Cornbread Stuffing with Andouille Sausage
WAIT. Yes, you’re in the right place. A savory recipe on this dessert blog. *gasp*
Can you forgive me if I tell you this Cornbread Stuffing (with andouille sausage) is the MOST requested recipe by my family every Thanksgiving? And that I’ve been making it for years? And that the cornbread kind of makes it dessert-like?
Nope, I’m not going to start posting savory recipes here on this blog. But, once in awhile, I just have an itch to share one of my family recipes. You know, the ones that have been around for years and that we keep making again and again.
This stuffing is one of those.
I started making this stuffing in college. I’d never had cornbread stuffing before, and I’d never had andouille sausage. I’d been reading an old cookbook of my mom’s and came across a stuffing made with cornbread and sausage. I decided to make my own version on a whim and every since then I’ve been making it several times a year.
In fact, this is the ONLY recipe Jordan begs for at Thanksgiving. She really doesn’t like anything else at that meal, except occasionally the knoepfle my dad makes. (That’s my Swiss family’s version of spaetzle.)
I think the fact that this is made with an entire batch of cornbread is why Jordan likes it so much. EVERYONE in my family expects this stuffing. I make it at Thanksgiving and Christmas, and often during the year. Once Jordan requested it for her birthday.
That’s why I’m sharing it today. There are hundreds of cornbread stuffing recipes out there. But because this one is such an extension of me and my family, I wanted to share it with you.
Dessert will be back tomorrow, I promise. 🙂
Okay, so let’s break down the stuffing components:
First, Cornbread. When I first started making this stuffing, I never made anything from scratch. Cakes came from boxes, Cheesecake came from boxes, Brownies came from boxes. My cornbread comes from a box too, well, it’s actually a pouch. I’ve always used Marie Callender’s Cornbread Mix. It’s a 16 ounce package that, when you add water, makes an 8×8 pan of cornbread. Because it’s what I’ve always used, I can’t use anything else. Every cornbread has it’s own taste, texture, sugar content, etc., and this stuffing made with anything else tastes off for me.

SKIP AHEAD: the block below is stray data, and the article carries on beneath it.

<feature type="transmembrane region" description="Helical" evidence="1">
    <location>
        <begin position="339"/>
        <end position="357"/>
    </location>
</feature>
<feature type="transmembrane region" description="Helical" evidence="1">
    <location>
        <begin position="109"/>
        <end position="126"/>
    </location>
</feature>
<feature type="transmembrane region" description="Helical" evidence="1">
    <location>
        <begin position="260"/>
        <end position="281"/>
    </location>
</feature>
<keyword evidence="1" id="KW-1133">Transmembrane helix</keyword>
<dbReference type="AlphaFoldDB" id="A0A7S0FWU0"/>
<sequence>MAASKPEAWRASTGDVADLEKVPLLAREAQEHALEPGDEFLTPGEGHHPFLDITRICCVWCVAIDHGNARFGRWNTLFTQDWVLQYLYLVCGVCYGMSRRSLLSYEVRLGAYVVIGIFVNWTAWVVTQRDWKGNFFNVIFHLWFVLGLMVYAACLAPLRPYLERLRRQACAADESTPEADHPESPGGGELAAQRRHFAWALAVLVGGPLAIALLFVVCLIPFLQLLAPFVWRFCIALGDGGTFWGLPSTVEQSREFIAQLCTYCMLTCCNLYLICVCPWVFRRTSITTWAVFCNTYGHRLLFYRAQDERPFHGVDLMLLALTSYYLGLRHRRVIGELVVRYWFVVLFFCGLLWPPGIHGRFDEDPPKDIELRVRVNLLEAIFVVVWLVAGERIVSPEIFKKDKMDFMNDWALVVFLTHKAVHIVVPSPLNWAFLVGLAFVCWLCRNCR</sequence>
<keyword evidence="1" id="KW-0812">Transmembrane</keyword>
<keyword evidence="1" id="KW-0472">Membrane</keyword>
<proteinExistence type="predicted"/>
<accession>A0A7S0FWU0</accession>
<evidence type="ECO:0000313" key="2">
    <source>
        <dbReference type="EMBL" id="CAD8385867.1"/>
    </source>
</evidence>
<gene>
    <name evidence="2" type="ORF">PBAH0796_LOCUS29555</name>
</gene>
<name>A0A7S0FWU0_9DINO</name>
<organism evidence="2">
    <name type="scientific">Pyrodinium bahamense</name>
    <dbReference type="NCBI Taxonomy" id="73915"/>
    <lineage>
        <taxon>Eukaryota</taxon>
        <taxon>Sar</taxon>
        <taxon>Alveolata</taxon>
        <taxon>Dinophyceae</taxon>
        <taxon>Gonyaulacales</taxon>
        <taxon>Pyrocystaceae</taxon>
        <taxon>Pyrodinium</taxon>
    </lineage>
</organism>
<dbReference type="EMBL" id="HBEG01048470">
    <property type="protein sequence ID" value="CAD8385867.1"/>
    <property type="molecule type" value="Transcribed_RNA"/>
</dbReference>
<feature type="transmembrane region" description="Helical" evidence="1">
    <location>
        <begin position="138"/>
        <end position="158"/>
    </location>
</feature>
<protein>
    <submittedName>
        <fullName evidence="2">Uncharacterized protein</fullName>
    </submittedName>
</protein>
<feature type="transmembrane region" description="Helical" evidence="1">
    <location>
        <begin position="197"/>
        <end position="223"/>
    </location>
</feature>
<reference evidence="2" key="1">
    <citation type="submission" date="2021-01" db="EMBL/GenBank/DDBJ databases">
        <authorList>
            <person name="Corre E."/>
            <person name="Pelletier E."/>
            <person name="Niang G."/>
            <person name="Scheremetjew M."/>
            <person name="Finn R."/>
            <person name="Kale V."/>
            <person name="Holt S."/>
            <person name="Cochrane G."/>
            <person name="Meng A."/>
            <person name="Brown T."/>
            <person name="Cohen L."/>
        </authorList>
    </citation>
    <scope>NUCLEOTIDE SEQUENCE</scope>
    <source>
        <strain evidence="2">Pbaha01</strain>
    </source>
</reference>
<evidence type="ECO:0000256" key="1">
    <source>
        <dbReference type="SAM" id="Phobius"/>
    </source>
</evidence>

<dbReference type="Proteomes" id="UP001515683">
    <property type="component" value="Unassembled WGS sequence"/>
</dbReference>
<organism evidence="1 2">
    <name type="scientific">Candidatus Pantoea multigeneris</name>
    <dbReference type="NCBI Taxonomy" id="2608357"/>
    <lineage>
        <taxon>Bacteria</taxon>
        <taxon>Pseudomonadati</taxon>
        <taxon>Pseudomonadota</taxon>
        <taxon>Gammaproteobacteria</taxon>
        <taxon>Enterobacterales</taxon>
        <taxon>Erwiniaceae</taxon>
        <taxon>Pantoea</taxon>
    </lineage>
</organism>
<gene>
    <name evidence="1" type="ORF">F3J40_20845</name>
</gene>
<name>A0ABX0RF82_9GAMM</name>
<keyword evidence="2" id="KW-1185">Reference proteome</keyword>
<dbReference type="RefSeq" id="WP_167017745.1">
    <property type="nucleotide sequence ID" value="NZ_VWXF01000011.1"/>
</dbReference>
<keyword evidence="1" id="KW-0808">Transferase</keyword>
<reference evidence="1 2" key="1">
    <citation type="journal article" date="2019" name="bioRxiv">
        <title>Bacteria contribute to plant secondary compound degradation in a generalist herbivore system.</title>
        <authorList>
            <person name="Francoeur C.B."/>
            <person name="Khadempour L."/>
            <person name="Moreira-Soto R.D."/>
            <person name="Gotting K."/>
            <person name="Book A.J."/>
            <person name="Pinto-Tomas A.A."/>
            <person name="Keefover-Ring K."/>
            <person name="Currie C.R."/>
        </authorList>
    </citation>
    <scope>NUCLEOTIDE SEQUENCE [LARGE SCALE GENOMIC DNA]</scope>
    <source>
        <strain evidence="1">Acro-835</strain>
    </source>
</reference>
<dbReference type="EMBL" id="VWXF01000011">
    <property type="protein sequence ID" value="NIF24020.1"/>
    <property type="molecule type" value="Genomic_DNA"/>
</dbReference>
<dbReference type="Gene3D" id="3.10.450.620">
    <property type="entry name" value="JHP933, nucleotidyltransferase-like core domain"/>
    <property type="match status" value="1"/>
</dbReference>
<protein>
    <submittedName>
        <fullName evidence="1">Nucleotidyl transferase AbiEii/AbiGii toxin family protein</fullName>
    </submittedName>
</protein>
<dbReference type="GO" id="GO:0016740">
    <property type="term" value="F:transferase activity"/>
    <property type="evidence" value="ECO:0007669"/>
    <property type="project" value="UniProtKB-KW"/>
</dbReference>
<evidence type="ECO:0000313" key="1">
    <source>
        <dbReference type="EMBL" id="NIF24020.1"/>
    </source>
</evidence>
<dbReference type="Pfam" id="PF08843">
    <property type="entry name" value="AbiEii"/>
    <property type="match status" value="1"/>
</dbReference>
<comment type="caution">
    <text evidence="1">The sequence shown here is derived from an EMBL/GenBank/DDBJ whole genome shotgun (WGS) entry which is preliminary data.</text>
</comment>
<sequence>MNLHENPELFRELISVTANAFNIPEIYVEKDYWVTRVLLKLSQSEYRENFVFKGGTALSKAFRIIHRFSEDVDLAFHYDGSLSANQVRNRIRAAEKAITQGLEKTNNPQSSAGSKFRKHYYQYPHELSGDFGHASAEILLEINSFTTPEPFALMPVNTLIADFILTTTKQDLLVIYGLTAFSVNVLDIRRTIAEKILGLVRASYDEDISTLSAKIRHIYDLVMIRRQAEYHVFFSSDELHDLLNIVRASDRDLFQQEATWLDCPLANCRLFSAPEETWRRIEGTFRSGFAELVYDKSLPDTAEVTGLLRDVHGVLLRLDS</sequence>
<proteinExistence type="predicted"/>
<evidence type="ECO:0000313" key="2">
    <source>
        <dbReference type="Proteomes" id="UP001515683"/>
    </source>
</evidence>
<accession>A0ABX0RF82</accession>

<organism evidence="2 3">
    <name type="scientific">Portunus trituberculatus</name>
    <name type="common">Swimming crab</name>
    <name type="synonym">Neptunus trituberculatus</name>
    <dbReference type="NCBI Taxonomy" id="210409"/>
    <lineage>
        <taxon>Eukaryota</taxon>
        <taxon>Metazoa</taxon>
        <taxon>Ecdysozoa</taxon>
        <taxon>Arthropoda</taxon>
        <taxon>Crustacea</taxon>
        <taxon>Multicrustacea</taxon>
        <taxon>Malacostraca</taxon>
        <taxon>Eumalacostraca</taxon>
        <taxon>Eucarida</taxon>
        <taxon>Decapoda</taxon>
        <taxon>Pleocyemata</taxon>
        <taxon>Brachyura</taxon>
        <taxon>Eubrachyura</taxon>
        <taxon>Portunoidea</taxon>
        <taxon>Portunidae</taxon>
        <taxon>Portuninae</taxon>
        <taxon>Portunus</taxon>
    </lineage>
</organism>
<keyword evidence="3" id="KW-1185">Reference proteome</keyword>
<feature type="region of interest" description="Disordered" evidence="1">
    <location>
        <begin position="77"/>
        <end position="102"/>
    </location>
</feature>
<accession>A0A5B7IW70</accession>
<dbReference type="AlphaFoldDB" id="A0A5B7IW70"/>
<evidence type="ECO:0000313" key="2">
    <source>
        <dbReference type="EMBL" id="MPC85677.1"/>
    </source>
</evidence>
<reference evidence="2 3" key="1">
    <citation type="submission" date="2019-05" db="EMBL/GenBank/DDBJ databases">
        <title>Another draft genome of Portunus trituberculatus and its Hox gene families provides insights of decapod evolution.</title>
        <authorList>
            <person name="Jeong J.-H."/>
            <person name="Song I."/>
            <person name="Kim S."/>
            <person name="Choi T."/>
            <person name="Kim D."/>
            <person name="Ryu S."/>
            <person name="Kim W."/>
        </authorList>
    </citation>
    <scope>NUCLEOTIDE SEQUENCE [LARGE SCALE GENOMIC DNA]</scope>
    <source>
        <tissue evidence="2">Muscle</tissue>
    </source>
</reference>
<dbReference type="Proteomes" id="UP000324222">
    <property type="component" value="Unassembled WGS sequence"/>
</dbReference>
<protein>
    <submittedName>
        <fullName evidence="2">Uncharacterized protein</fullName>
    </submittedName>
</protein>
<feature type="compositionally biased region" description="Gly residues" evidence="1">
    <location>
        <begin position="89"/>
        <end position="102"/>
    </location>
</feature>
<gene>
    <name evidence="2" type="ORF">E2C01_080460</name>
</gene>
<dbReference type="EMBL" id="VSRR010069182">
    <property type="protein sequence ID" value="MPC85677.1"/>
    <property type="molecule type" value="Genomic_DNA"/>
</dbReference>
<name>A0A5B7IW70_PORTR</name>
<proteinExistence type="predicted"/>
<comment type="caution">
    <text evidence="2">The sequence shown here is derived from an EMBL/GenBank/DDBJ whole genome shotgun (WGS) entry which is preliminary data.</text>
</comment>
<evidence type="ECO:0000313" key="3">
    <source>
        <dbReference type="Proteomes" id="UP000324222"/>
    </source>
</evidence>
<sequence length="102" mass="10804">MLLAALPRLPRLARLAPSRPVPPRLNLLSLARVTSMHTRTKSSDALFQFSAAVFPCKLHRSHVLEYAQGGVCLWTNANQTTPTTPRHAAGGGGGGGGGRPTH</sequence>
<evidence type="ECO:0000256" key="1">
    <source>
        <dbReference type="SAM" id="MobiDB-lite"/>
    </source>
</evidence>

However, if you have your own favorite cornbread recipe or box mix, use that. Just get yourself an 8×8 pan size of cornbread, which is about 8-9 cups crumbled. (Pssst, my friend Averie has an amazing scratch cornbread recipe I love!)
The second major component? Andouille sausage. Have you ever had andouille? It’s a spicy sausage, kind of like linguisa but more savory and less greasy. I only eat it in this stuffing and it’s the only one I’ll use. Again, I started out using Aidell’s and it’s what I always use now. (Same reasoning as the cornbread.) I quarter each sausage and dice it up, fry it, and drain it well before adding it to the cornbread. The salty and spicy sausage is a great pairing for the sweet cornbread. They balance each other out, making this very savory even with all that sweet.
Can’t find the Aidell’s? Use your favorite andoille!
And then, third, there are the pecans. You can’t forget the pecans! (Well, unless you’re my dad. He can’t eat nuts. So I always make him a plain portion.) They add texture and crunch to the soft stuffing. I toast them before adding them to the mixture. The best bite of this stuffing has a little of my trinity: cornbread, sausage, and pecan.
Then you add some green stuff, seasonings, and chicken stock. Once you bake it, this is the best stuffing you’ll ever eat, I promise.
Here are a few tips about making this on Turkey Day:
- Because the big day is often busy with cooking, I chop everything and bake my cornbread the day before. Then I make the stuffing in the morning of Thanksgiving, before it gets too hectic.
- Everything in this stuffing is pretty much cooked. I’ll often leave it, covered, on the counter, until it’s time to bake it. You can even make the stuffing the day ahead, or if you’re eating several hours after you make it, just pop it in the refrigerator.